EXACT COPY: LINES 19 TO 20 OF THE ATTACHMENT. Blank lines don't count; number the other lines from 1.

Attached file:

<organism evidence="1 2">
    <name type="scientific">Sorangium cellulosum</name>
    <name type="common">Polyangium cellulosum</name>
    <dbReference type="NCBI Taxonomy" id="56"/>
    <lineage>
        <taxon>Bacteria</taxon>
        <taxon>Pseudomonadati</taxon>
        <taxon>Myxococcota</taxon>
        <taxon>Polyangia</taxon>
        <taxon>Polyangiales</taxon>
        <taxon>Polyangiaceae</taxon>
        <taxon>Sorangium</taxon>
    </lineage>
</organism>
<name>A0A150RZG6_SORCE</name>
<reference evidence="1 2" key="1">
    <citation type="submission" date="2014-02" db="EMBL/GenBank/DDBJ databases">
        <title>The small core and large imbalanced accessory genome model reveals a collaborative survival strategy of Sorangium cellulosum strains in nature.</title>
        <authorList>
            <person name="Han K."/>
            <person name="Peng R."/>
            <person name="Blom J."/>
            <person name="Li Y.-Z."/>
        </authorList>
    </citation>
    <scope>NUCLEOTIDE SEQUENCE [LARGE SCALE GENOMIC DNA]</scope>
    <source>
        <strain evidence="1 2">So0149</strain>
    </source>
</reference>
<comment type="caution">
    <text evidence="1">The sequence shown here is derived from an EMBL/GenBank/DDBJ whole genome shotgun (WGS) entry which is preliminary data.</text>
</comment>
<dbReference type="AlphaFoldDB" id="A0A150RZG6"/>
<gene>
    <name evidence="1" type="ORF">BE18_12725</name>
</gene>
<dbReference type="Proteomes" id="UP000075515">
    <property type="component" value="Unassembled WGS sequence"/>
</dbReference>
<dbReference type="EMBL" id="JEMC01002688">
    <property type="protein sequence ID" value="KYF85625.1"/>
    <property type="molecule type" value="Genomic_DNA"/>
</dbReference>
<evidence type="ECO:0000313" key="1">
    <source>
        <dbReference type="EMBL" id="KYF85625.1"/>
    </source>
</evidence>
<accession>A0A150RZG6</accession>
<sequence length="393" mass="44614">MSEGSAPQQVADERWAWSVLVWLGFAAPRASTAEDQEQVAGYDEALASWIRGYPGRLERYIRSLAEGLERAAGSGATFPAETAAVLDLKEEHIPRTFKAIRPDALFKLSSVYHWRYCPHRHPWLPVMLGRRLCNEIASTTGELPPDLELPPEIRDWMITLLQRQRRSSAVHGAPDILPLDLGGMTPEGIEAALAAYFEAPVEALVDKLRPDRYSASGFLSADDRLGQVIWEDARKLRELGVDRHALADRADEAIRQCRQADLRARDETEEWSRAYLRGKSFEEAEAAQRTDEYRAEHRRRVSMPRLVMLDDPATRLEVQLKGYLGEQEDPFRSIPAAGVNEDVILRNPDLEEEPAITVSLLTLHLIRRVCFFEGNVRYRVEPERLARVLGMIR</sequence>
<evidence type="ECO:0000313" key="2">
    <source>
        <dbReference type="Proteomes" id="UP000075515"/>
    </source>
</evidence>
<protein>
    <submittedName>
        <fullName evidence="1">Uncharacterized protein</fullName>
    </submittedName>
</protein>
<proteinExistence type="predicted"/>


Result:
        <authorList>
            <person name="Han K."/>